THE FTA Promotion & Policy Adjustment Authority (FTA PPAA) under the Ministry of Strategy and Finance has been serving its role as the engine in Korea’s free trade agreements with several countries. The authority was launched after the signing of the Korea-US (Korus) FTA, after realization that strategic planning and measures are key factors in achieving successful FTAs. It acts as channel, providing information and taking opinions from and to those involved with FTAs either directly or indirectly. The authority also acts as a bridge, connecting citizens, FTA related organizations, the National Assembly and the press in order to educate them and promote FTA related policies and issues. The goal is to seek FTAs that are not only beneficial to everyone but also agreed to by everyone.
Currently, there are four FTAs; Korea- Chile, Korea-Singapore, Korea-EFTA, and Korea-ASEAN FTAs in effect, while the KORUS FTA, Korea-EU FTA, and Korea- India CEPA agreements are finalized and waiting for either ratification or to be put into effect. FTAs with Canada, GCC, Mexico, Australia, New Zealand, Peru and Columbia are currently in negotiations, but still have long ways to go. In addition, FTAs with eight countries are either being preparing for talks or are conducting joint researches to enter negotiations.
The FTA Promotion & Policy Adjustment Authority has had 17 conferences since May 2007 in an attempt to share information and gather opinions related to FTAs. The authority often utilizes mass media, the Internet, seminars and information sessions to transmit necessary information to the public in a more friendly way. The authority also consistently studies and reviews related laws and legislations to utilize FTAs for Korea’s benefit, and sometimes even attempts to revise the systems and the laws if necessary.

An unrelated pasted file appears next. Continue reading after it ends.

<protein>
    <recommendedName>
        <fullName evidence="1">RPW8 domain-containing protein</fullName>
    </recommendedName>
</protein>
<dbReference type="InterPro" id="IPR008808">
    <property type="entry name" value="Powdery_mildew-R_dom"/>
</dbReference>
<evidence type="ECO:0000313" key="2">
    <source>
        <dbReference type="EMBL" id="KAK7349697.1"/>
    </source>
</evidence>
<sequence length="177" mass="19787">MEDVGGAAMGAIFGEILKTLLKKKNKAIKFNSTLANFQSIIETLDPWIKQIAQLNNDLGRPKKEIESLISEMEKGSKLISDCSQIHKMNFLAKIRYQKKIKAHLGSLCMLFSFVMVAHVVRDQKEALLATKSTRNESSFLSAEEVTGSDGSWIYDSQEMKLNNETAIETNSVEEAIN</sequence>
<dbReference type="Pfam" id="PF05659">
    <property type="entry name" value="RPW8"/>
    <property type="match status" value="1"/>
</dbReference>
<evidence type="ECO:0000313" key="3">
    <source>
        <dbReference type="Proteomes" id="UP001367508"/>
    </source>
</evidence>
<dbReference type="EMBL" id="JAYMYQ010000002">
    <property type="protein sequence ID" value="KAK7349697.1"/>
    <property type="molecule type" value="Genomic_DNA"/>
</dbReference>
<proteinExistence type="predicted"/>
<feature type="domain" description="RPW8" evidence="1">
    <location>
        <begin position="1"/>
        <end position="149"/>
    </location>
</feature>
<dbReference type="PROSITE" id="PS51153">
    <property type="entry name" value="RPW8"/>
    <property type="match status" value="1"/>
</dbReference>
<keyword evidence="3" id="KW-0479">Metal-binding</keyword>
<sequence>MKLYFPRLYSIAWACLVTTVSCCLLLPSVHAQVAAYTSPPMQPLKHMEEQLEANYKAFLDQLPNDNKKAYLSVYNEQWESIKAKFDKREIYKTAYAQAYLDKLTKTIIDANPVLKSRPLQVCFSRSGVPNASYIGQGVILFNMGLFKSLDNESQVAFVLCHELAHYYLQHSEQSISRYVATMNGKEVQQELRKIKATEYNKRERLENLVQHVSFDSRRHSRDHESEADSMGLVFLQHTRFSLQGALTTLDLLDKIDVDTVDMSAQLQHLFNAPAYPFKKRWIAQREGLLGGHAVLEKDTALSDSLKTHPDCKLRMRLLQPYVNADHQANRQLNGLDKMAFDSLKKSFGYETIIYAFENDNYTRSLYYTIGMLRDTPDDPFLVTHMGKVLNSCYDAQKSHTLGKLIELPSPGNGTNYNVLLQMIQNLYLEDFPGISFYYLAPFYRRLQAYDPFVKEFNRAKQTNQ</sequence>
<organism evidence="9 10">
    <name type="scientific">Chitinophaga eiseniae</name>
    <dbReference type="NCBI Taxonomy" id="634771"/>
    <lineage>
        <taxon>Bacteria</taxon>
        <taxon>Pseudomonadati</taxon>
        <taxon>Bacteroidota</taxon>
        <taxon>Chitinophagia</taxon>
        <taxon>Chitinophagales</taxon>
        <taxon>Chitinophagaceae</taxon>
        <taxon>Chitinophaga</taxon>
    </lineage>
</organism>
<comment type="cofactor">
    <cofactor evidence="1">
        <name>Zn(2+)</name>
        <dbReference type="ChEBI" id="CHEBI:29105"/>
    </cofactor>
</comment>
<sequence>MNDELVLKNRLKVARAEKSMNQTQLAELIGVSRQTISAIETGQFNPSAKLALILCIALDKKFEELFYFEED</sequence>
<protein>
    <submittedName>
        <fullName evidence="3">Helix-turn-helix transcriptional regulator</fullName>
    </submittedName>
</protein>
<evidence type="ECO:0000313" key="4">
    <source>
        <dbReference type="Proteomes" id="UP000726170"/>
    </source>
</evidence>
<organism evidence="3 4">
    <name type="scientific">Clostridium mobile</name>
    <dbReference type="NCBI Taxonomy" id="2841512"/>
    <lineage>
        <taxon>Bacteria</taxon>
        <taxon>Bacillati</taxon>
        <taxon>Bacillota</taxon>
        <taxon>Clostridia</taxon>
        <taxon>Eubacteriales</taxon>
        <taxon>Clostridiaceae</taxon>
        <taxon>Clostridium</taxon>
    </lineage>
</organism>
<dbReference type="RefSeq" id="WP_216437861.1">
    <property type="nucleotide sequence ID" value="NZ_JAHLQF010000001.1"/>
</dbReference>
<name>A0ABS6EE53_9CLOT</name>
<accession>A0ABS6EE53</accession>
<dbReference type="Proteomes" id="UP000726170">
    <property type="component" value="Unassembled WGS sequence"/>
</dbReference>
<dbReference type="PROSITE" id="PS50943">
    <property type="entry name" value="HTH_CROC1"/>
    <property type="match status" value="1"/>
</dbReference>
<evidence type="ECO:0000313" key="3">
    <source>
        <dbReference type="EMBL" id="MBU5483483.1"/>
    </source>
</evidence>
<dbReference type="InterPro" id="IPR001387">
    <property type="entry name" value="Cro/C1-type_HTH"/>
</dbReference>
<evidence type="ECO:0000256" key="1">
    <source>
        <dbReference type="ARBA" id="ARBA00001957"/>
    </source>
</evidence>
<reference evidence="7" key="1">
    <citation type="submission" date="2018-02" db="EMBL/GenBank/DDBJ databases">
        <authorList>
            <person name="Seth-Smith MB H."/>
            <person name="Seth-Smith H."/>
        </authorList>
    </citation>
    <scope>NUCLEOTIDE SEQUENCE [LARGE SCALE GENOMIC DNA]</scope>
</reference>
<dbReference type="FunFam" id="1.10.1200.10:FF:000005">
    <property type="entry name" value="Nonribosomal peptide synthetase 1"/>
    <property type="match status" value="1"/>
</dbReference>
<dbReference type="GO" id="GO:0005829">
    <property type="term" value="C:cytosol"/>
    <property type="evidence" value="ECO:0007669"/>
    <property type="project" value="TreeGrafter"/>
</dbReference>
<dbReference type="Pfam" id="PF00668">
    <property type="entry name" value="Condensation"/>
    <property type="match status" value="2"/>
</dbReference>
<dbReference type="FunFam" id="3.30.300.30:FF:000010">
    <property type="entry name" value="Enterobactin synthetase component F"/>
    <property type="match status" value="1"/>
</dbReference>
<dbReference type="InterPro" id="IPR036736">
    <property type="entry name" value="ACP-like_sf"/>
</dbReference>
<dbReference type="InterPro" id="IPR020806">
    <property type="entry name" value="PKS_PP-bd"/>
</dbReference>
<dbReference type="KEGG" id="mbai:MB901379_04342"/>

The Korea-EU FTA, which was finalized in October of this year, is expected to be signed during the first quarter of next year, and finally come into effect during the latter part of 2010. The EU, comprising of 27 countries, is perhaps the biggest economic region and trade partner for Korea and can be a foothold for Korea’s economic growth in the global economy. With the removal or reduction of tariffs, trade volume is expected to be increased and foreign investment in Korea expanded. Korea’s economic system is expected to advance by dealing and working with EU countries which will eventually lead to a growth in the GDP. In regards to manufacturing industries, the EU’s automobiles, consumer electronics and textiles markets are as big as those of the U.S., and therefore predicted to bring Korea good profits.
The Ministry of Strategy and Finance, which the FTA PPAA belongs to, hosts regular seminars and information sessions to promote understanding of issues of concern. In mid November, the ministry hosted the “Interministerial meeting on the Korea-EU FTA and the Korea-India CEPA” targeting 250 Korean export companies in collaboration with the Ministry of Knowledge Economy and the Ministry of Foreign Affairs and Trade. The Korea-India CEPA, which was ratified by the National Assembly in early November and will go into effect on the first day of 2010, will eliminate or reduce tariffs on over 4,000 Korea goods. The Ministry of Foreign Affairs and Trade presented detailed negotiation results by industry categories and the Ministry of Strategy and Finance explained strategic plans and policies for those industries expected to be damaged by the Korea-India CEPA. In addition, the Ministry of Knowledge Economy explained about FTA utilizing strategies that Korean export companies can adopt as well as detailed plans regarding the Korean government’s FTA support policies.